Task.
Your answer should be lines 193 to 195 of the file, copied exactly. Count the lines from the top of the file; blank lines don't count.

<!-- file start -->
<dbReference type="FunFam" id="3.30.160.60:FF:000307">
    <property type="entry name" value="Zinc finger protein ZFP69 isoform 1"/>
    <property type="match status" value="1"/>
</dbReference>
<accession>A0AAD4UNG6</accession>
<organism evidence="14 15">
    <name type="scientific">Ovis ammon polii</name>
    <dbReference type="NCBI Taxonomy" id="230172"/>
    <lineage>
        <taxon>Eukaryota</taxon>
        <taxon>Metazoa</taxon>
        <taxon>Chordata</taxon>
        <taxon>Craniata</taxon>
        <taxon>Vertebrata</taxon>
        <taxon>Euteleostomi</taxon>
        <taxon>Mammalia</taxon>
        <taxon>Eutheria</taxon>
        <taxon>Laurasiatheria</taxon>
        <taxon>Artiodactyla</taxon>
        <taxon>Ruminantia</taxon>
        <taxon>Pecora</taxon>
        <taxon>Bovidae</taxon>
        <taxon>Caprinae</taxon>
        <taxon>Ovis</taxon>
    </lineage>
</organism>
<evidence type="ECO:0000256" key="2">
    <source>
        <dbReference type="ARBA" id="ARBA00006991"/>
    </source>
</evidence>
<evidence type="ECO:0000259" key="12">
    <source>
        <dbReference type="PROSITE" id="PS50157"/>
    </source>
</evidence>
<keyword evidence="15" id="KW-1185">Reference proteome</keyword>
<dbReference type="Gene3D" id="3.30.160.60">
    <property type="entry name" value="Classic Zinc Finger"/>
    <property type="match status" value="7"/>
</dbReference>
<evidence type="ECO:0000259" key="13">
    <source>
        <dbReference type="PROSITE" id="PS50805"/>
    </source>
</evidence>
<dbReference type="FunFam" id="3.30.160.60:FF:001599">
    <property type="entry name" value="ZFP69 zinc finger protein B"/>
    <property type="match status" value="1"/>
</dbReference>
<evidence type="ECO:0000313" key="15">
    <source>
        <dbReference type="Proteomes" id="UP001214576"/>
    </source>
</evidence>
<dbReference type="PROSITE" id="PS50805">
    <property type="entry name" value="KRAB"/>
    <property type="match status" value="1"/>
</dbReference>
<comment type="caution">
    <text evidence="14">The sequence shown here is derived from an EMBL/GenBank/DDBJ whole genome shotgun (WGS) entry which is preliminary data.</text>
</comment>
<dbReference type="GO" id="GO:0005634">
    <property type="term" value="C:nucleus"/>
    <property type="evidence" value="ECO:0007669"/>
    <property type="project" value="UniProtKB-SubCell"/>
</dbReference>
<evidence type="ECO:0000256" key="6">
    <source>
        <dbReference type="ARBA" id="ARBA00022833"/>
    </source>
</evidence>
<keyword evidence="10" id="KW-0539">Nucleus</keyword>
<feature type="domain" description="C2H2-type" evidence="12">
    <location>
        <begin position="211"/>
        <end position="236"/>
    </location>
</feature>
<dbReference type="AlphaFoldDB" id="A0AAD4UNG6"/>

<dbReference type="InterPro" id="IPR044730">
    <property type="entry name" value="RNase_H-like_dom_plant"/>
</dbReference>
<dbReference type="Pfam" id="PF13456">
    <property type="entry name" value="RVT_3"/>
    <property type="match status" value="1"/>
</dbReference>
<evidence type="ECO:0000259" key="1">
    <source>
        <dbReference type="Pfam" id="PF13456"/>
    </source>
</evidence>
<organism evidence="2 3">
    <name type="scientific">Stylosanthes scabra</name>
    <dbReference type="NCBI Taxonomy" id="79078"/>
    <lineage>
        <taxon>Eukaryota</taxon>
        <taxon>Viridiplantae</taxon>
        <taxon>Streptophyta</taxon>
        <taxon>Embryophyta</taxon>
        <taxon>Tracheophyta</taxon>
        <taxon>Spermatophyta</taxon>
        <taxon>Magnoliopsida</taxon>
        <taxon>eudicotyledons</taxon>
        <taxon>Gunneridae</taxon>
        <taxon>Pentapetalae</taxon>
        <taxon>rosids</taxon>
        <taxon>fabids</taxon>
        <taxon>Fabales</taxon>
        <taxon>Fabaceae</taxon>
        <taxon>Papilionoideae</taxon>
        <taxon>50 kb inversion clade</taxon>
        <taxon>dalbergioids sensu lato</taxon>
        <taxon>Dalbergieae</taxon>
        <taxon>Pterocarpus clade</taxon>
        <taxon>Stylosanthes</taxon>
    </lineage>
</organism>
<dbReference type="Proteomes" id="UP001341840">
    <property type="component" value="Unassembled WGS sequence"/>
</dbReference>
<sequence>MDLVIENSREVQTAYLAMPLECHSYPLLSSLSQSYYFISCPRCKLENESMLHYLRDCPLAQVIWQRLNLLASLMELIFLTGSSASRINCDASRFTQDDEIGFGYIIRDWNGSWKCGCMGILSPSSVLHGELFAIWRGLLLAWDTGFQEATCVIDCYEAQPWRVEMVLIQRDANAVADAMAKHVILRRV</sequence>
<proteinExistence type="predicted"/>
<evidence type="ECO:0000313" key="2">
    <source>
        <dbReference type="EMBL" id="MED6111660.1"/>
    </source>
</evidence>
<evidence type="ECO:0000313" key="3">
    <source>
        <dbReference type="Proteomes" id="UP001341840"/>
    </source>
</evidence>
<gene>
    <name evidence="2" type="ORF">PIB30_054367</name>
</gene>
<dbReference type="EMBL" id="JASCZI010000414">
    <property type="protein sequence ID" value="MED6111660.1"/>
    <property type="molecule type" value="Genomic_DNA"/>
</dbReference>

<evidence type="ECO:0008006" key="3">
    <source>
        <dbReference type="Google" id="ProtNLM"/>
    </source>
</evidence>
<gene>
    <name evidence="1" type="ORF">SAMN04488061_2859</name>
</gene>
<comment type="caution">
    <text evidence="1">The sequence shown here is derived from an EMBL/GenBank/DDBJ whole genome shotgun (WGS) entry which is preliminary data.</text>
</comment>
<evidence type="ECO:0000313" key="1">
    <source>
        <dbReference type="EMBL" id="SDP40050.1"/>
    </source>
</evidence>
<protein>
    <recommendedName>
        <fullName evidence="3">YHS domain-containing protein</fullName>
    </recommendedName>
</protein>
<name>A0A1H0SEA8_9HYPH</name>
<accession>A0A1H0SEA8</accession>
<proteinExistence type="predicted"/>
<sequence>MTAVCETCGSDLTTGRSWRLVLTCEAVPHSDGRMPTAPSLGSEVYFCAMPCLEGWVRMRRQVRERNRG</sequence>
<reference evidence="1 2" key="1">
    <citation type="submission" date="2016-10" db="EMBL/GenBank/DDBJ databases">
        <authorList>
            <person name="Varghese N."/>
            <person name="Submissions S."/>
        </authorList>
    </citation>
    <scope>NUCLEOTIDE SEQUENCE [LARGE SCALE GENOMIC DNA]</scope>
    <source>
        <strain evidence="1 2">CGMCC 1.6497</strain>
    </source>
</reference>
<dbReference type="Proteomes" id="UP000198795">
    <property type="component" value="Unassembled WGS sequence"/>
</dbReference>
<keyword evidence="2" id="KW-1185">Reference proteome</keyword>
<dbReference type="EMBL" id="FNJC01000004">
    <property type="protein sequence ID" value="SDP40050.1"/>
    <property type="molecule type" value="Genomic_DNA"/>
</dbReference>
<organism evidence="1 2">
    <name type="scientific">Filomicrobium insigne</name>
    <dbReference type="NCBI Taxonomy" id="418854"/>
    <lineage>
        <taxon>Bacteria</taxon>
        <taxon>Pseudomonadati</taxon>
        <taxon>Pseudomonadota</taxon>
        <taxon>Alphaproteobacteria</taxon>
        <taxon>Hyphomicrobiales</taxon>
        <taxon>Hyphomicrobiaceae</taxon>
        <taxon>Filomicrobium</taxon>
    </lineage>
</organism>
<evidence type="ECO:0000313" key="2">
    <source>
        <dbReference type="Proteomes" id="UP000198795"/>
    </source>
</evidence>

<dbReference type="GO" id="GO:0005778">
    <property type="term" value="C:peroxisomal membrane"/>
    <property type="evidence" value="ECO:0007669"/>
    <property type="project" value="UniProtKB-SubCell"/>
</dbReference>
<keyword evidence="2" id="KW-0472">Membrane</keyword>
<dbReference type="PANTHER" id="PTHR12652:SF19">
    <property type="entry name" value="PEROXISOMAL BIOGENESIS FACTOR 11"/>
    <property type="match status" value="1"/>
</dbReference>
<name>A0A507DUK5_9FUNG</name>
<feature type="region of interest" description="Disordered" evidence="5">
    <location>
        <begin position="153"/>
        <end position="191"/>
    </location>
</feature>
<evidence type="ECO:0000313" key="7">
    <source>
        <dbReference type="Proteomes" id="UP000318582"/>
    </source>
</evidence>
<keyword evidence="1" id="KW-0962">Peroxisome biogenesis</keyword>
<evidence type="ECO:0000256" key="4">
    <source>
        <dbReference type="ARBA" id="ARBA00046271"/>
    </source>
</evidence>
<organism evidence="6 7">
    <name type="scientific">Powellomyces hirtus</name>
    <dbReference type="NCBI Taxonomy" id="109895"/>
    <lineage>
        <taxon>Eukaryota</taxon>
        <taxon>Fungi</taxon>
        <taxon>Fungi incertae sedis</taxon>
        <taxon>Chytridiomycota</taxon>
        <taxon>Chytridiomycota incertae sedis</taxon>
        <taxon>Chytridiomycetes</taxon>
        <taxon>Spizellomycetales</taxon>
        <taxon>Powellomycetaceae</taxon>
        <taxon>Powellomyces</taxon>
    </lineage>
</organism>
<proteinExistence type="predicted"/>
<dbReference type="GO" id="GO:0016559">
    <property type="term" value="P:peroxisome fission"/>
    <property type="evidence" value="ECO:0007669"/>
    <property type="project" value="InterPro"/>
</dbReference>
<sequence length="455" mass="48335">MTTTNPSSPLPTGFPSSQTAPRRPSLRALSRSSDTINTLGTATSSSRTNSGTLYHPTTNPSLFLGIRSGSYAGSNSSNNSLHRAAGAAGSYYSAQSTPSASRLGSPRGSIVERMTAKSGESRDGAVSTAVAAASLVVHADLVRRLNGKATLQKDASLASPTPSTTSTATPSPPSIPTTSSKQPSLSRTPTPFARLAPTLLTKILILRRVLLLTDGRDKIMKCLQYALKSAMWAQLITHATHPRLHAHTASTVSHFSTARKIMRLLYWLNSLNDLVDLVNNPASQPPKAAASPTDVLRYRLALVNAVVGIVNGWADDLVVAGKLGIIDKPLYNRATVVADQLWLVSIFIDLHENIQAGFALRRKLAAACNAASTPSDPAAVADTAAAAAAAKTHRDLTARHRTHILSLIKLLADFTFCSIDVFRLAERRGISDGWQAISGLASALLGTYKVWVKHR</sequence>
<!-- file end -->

        <taxon>Alphaproteobacteria</taxon>
        <taxon>Hyphomicrobiales</taxon>
        <taxon>Hyphomicrobiaceae</taxon>